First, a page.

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There was a lot to absorb today in the opening 2+ hour keynote from Apple’s Worldwide Developer Conference in San Jose, CA.

There are plenty of blog posts that are deconstructing the individual pieces and all the speeds and feeds. As a longtime, but skeptical, Apple fanboy, I thought I’d throw in my two cents…

  • Apple HomePod. Is it a “breakthrough home speaker” or is it Apple’s answer to the home assistant market from which it has been conspicuously absent?  Yes, and yes.  But it’s not about the speaker, nor does it seem to be about Apple’s home assistant. It’s somewhere in between, and with Google Home and Amazon Echoes and Taps flying off the shelves, and introducing new capabilities almost daily, Apple has a LOT of catching up to do here.
  • A new and invigorated Siri…hopefully. — Let’s face it, aside from IBM Watson, Siri was one of the first faces of a common AI. But AI seems to have taken a a few gap years, and certainly hasn’t exactly been studying for the GMAT or LSATs. We did see some new Siri capabilities with iOS 11 today (a more proactive, Google Assistant-like-orientation vis a vis the Apple Watch), a new male voice, and some cool language translation betas. But I, for one, expected to hear more about the newer and smarter Siri.
  • The ARKit Future. Apple’s new augmented reality feature in iOS 11, ARKit, is probably the most exciting “new new” thing we saw on stage today from Apple. The Wingnut AR demo (Peter Jackson’s new AR company) absolutely killed it in terms of future AR direction, and the gaming potential alone could be HUGE. AR is the immediate future of our mobile augmented reality future, and ARKit could be one of the jumpstarters developers need to start to make it (almost) real.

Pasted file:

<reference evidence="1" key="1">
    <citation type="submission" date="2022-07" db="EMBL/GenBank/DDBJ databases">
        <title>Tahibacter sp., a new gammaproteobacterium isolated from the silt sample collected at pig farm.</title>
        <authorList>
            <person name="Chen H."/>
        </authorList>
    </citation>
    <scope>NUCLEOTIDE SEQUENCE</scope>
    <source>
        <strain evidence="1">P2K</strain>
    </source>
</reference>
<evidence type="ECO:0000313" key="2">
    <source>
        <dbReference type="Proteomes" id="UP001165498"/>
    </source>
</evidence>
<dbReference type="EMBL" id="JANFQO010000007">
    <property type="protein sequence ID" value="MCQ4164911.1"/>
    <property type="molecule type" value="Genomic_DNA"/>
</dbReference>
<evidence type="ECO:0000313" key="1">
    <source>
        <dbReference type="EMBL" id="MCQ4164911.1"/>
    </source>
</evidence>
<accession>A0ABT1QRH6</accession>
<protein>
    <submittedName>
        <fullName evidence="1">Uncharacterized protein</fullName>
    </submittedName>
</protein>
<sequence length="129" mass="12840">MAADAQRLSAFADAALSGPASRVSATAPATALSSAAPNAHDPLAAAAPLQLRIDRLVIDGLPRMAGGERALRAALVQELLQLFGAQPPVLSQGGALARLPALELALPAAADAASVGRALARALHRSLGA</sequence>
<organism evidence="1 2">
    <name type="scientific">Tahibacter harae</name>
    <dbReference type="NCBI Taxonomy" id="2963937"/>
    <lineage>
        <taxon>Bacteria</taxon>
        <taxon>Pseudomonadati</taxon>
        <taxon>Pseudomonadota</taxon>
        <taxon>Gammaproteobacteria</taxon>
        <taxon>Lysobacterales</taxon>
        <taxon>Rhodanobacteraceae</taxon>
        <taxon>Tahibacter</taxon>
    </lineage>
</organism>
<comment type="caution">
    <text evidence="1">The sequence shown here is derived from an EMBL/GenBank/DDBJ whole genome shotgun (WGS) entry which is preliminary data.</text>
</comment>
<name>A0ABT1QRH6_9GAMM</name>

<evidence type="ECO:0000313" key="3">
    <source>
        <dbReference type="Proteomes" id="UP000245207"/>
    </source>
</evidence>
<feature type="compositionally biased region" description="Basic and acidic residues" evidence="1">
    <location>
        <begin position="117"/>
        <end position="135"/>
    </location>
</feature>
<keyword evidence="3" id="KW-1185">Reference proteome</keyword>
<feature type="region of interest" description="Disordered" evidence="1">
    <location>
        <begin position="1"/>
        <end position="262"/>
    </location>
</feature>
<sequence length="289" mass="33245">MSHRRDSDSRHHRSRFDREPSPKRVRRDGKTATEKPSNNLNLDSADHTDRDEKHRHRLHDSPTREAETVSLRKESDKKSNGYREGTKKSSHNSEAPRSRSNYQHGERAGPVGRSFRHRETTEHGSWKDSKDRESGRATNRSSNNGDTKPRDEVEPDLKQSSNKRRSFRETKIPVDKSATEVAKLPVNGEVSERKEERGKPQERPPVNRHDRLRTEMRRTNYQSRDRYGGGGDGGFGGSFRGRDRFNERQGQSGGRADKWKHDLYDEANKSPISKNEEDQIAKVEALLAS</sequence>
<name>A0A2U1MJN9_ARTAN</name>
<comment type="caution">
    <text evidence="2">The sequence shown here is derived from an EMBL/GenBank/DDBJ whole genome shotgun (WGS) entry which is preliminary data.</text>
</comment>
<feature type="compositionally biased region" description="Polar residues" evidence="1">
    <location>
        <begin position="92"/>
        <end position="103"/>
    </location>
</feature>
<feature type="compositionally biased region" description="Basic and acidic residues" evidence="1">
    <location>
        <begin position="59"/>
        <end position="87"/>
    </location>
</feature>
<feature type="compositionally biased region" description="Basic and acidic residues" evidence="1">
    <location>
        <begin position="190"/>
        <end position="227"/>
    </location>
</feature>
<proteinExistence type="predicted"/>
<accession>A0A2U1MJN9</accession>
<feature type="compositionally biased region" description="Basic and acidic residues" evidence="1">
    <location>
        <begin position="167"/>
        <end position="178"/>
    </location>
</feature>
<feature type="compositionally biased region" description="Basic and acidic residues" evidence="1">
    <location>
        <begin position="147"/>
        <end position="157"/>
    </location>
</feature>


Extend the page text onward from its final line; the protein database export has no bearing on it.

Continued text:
• Hang on to your MacBook Air. There was lots of advanced chatter about new MacBooks, and that’s just what we got: A new MacBook (it looks like an Air, but doesn’t have the name), new MacBook Pros, a new iMac, and even an iMac Pro. Oh yeah, and a 10.5 inch iPad Pro. Hang on to those vintage 2011-2012 MacBook Airs — you might be able to sell them to desperate MBA loyalists in a few years.
  • Amazon on the Apple TV. Not sure if this is just a strategic hedge against other TV set top players or a me, too, but the really interesting part of this could be the enhanced AI and voice capabilities, especially now that 3rd party developers will be able to write to it.
  • Making new time with the Apple Watch. Okay, I’m a sucker for gimmicks, so the new “Toy Story” character watch faces and animations — all over it. For fitness buffs, the new and improved Activity tracker could help you get rid of that expensive personal trainer, but the headline for the watch for me personally was using Siri’s contextual answers and suggestions (assuming Siri HAS been doing her homework).
  • iPad Multitasking Features. Apple realizes that to jump start iPad sales, it needs to better position the device as a full-on laptop/notebook replacement. To do that, it needs to continually show that the iPad can do more and faster. Today, it introduced several changes that make it easier to multitask, including a new dragging and dropping capability that allows one to move assets between two apps in Split View. Sounds arcane enough, but much needed, even if it was more “me, too” against the Mac OS desktop. Apple also showed off a new File System for iOS and an overhauled App Switcher that should up the ante on the iPod’s potential for taking over as “the” work machine (The new Apple Pencil capabilities, including marking up PDFs, will also help here).